By Alice Speri, Christian Science Monitor
September 10, 2010
Those displaced by the Haiti earthquake continue to live in overcrowded camps, well into a hurricane season that regularly brings heavy rains.
Almost eight months after a devastating earthquake killed up to 300,000 and left some 1.5 million Haitians homeless, recovery has been slow. Equipment to remove some of the 20 million cubic meters of rubble that for months have lined the capital’s streets has finally arrived. The displaced continue to live in overcrowded camps, well into a hurricane season that has caused no major damage but regularly brings heavy rains.
“There is a real threat that temporary camps will turn into permanent slums,” says Julie Schindall, a spokesperson for Oxfam, one of 800 NGOs operating here. “The government has a responsibility to implement a resettlement plan and they have to do it now.”
In August, at the second meeting of the country’s Interim Reconstruction Commission, Haitian Prime Minister Jean-Max Bellerive – who co-leads reconstruction efforts with former US President Bill Clinton – announced $1.6 billion worth of projects that are supposed to jumpstart the country’s ravaged economy, including investments in education and job creation outside the capital.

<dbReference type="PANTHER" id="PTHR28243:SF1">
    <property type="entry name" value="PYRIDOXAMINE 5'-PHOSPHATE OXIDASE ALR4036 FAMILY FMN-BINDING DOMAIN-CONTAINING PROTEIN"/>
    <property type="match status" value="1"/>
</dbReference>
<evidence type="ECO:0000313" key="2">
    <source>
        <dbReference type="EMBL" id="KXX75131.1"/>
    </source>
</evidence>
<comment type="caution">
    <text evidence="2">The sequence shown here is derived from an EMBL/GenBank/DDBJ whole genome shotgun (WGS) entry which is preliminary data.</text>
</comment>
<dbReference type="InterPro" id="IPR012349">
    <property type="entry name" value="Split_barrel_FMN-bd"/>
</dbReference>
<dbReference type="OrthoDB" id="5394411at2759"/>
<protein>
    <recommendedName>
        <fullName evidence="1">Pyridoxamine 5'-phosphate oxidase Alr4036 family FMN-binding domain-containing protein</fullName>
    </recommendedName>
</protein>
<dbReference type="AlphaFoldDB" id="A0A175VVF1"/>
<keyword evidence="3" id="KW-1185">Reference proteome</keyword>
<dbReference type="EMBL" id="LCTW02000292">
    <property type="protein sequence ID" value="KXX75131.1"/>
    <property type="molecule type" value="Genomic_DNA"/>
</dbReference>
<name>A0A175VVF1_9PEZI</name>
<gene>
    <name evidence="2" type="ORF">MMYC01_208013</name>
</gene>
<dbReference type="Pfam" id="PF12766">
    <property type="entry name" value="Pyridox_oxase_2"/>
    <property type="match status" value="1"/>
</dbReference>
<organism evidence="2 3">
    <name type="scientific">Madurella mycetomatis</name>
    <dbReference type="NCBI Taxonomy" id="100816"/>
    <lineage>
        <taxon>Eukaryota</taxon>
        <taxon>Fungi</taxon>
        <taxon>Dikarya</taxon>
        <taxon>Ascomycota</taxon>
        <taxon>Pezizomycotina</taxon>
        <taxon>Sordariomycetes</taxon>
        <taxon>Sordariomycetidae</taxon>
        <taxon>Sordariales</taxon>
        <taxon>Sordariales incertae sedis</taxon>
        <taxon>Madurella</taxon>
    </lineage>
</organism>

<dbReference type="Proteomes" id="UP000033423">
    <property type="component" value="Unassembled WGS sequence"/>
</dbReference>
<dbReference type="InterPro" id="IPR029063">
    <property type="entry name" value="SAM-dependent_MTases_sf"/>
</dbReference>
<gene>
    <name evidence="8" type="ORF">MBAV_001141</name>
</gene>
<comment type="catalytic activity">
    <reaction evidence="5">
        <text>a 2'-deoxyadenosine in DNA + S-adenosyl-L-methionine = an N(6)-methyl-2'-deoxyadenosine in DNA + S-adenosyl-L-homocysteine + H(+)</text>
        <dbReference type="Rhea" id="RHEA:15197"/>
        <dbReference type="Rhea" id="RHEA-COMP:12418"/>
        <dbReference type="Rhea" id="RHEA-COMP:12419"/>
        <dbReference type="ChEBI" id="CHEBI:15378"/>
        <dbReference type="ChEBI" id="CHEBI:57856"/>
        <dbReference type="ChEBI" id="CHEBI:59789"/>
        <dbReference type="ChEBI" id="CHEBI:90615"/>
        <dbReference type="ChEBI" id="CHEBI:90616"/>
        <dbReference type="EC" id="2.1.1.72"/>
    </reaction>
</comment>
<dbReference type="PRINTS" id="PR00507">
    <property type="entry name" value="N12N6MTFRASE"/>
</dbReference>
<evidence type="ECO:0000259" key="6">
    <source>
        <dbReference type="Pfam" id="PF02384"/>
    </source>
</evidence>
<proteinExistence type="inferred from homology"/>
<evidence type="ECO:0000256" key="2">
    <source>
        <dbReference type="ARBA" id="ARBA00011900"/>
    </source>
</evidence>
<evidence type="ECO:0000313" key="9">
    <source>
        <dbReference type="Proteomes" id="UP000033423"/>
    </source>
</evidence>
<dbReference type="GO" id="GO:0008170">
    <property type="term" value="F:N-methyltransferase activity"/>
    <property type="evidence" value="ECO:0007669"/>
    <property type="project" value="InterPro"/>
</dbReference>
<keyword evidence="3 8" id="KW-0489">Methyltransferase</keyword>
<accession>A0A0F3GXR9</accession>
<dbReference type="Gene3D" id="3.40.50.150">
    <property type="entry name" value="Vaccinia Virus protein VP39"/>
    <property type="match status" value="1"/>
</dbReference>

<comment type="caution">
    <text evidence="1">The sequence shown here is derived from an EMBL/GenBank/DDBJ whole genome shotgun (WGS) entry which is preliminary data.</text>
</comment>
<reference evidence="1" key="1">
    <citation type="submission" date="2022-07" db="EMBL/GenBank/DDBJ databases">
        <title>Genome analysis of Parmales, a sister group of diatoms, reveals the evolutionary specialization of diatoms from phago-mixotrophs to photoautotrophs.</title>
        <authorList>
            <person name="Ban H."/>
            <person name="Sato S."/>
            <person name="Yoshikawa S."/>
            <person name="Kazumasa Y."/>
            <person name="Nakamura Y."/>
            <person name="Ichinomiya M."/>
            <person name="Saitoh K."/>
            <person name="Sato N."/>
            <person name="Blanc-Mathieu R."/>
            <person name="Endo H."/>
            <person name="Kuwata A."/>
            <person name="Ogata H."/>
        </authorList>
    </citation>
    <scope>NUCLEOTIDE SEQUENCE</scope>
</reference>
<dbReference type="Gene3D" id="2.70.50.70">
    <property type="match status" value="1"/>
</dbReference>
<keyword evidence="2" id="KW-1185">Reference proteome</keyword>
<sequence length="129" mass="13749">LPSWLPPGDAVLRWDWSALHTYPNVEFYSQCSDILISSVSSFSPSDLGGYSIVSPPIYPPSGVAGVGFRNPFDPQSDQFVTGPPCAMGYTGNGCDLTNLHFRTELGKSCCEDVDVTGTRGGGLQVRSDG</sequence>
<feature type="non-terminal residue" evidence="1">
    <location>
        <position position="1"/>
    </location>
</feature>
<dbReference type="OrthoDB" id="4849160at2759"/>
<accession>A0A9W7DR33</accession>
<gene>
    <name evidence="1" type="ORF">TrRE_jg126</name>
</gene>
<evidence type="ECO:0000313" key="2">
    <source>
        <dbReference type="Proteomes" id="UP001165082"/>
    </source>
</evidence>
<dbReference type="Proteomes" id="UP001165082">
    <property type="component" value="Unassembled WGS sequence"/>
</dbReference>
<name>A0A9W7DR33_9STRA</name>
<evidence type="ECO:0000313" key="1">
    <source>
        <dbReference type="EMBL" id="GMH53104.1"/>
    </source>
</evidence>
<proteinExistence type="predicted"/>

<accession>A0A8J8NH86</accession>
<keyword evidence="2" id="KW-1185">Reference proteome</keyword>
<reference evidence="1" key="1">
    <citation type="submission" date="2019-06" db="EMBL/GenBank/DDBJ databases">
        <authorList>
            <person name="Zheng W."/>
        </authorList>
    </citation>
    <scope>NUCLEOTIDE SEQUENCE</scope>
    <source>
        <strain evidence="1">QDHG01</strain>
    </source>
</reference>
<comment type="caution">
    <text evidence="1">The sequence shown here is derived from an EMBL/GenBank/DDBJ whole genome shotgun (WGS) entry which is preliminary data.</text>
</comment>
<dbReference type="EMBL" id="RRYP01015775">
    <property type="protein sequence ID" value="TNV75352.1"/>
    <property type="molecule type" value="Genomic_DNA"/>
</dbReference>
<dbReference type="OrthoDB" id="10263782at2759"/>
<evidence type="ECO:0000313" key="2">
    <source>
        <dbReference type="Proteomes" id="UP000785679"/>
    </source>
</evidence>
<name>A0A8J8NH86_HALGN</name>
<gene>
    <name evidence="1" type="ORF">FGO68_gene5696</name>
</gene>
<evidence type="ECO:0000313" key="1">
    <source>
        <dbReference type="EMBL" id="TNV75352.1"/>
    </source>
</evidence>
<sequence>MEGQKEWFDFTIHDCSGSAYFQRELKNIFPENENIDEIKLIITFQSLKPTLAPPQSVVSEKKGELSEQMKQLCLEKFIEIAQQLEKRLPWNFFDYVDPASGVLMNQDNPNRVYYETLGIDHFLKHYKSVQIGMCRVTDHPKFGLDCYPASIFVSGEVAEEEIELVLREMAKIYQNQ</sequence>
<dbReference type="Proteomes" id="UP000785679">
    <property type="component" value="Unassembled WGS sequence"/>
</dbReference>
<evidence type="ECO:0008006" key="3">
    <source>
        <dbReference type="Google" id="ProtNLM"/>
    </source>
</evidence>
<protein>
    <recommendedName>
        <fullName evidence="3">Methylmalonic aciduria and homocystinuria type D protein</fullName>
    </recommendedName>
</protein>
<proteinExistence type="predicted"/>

Some $9.9 billion was pledged to the country’s reconstruction, but few donors have lived up to their promise.
“A lot was committed, not so much was given,” Mr. Bellerive told reporters at the meeting. “I’m not promising anything, I’m saying we are trying. It will take a lot of work.”
Lifting Haiti out of long-standing poverty and unemployment that the Jan. 12 earthquake merely worsened will also take credible leadership that few see in the current government. “Because you have money it doesn’t mean you’ll do a good work,” said Ms. Schindall of Oxfam.
Frustration has been on the rise in Port-au-Prince. Demonstrations are frequent and episodes of violence are increasing.
The upcoming presidential election has brought some hope of change, but Haitians remain largely disillusioned with their government and the foreign NGOs here.
“We don’t know how long we are going to be here,” says Fara Touissant, a 28-year-old mother of three standing in a nightgown outside the shack she shares with her family across from Haiti’s collapsed presidential palace. “They don’t really care for us.”
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